With the various presentations as grounding in the subject, five groups of the attendees, facilitated by Dalhousie undergraduate and graduate students, considered two broad questions in two breakout sessions, namely, How can MSP support coastal communities and interests? and How can coastal communities and interests contribute to MSP? Wide ranging discussion in these groups identified numerous important points that were reported at the conclusion of the breakout sessions. For example, the participants noted that marine spatial planning can restore and strengthen connections to marine spaces by encouraging communities to focus on their cultural, linguistic, and heritage ties to the coasts and ocean. They emphasized that integrating community input and engaging with coastal communities is complicated and will vary in every marine spatial plan. Bringing communities into planning processes, and truly obtaining their collaboration, will require patience, adaptiveness, open-mindedness, and transparency. Transparency will help people to commit to the implementation of a plan to which they shared their knowledge and experiences. Thus, adaptive, bottom-up approaches will be needed to engage communities, as no single method of involving communities will be sufficient.  

The workshop wrapped up with observations by Joanna Smith (Director of Ocean Planning and Mapping and Global MSP Lead for The Nature Conservancy (Nature United, Canada)), who served as the rapporteur. She emphasized that to be successful marine spatial planning is a process as well as a product that requires extensive engagement of coastal communities and the various stakeholders. She drew attention to several key themes including the importance of using multiple knowledge sources and relationships (local, fisheries, Indigenous, academic) and engaging the youth in the region who are the future beneficiaries of planning initiatives.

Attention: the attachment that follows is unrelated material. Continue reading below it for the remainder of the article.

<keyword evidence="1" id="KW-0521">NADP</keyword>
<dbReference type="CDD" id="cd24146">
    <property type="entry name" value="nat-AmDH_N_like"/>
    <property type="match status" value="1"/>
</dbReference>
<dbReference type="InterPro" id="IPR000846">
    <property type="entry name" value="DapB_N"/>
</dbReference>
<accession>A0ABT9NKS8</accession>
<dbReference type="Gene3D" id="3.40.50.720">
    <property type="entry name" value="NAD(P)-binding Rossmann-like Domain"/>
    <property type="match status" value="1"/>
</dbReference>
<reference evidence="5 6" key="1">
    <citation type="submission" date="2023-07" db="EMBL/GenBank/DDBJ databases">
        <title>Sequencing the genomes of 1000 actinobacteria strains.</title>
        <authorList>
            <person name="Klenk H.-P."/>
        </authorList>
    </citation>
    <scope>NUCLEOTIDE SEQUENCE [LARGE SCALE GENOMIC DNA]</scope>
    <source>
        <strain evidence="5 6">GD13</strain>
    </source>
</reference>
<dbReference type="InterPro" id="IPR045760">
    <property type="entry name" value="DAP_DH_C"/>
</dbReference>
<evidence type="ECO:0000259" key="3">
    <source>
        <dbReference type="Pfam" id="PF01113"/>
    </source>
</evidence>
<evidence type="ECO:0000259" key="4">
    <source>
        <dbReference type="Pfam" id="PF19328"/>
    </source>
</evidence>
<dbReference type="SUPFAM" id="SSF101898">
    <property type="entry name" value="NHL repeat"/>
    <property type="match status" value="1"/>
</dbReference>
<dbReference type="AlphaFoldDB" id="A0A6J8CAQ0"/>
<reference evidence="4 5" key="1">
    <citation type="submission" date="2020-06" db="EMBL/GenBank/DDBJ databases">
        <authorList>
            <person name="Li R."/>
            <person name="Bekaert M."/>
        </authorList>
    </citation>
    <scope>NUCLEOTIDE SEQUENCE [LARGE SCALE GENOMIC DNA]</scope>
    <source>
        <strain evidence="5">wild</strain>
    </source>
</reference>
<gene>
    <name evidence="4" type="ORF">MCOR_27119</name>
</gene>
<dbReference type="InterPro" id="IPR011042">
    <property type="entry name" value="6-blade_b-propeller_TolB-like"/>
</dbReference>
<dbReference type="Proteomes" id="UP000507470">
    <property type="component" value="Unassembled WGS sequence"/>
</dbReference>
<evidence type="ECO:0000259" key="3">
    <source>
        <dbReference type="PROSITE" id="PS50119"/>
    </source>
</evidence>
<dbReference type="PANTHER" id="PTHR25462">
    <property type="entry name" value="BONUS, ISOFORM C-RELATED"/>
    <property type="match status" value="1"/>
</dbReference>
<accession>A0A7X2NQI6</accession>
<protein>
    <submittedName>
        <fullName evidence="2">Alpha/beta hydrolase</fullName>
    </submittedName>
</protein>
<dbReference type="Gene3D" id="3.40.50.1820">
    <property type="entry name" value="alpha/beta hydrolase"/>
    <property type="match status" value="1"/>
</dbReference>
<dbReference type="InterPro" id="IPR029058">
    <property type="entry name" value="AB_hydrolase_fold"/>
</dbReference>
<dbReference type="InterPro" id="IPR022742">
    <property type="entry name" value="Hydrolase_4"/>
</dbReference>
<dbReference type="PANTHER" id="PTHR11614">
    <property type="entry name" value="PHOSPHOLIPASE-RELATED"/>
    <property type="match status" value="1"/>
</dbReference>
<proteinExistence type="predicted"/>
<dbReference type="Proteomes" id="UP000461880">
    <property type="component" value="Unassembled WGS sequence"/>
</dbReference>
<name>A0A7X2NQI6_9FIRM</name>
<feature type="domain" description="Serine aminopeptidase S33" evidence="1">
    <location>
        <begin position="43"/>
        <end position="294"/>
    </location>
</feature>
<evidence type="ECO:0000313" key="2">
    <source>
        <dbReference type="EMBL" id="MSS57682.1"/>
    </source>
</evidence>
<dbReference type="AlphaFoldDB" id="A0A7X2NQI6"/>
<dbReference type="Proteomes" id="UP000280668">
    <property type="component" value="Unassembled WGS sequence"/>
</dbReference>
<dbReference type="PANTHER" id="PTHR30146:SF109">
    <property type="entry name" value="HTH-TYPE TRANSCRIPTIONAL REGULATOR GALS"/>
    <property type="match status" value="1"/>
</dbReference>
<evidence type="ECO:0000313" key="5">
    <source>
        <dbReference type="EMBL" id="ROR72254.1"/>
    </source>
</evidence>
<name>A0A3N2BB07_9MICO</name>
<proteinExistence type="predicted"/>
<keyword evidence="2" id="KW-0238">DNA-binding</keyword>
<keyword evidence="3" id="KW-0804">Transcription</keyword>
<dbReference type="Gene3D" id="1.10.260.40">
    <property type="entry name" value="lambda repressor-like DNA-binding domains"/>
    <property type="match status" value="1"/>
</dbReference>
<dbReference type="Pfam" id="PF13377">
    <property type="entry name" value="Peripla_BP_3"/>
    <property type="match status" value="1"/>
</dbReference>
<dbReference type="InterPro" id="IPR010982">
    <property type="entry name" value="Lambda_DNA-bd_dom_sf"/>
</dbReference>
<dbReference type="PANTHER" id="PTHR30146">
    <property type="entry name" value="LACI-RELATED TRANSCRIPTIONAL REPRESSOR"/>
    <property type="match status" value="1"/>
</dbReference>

A report about the workshop is being prepared by the OFI Marine Spatial Planning research group, which will cover the informative presentations and breadth of the discussion. The report will be available later this spring. 

This workshop was co-sponsored by the Dalhousie University Department of Information Science, the Marine Affairs Program, and the School of Planning, and the Canada Department of Fisheries and Oceans.  



Clarke, J., & Flannery, W. (2020). The post-political nature of marine spatial planning and modalities for its re-politicisation. Journal of Environmental Policy & Planning, 22(2), 170-183. https://doi.org/10.1080/1523908X.2019.1680276  

Flannery, W., Healy, N., & Luna, M. (2018). Exclusion and non-participation in marine spatial planning. Marine Policy, 88, 32-40. https://doi.org/10.1016/j.marpol.2017.11.001 

Frazão Santos, C., Domingos, T., Ferreira, M. A., Orbach, M., & Andrade, F. (2014). How sustainable is sustainable marine spatial planning? Part I—linking the concepts. Marine Policy, 49, 59-65. https://doi.org/10.1016/j.marpol.2014.04.004  

Jones, P. J. S., Lieberknecht, L. M., & Qiu, W. (2016). Marine spatial planning in reality: Introduction to case studies and discussion of findings. Marine Policy, 71, 256-264. https://doi.org/10.1016/j.marpol.2016.04.026 

Manuel, P., & MacDonald, B. H. (2020). Local governments and coastal communities are more than “stakeholders” in marine spatial planning. The Journal of Ocean Technology, 15(2), 128-129. https://www.thejot.net/article-preview/?show_article_preview=1172  

McAteer, B., Fullbrook, L., Liu, W.-H., Reed, J., Rivers, N., Vaidianu, N., Westholm, A., Toonen, H., Tatenhove, J. van, Clarke, J., Ansong, J. O., Trouillet, B., Santos, C. F., Eger, S., Brink, T. ten, Wade, E., & Flannery, W. (2022). Marine spatial planning in regional ocean areas: Trends and lessons learned. Ocean Yearbook Online, 36(1), 346-380. https://doi.org/10.1163/22116001-03601013 


Authors: Patricia Manuel, Daniel Martinez Calderon, and Bertrum H. MacDonald 

This blog entry was initially posted on the Coastal Futures website (5 March 2024).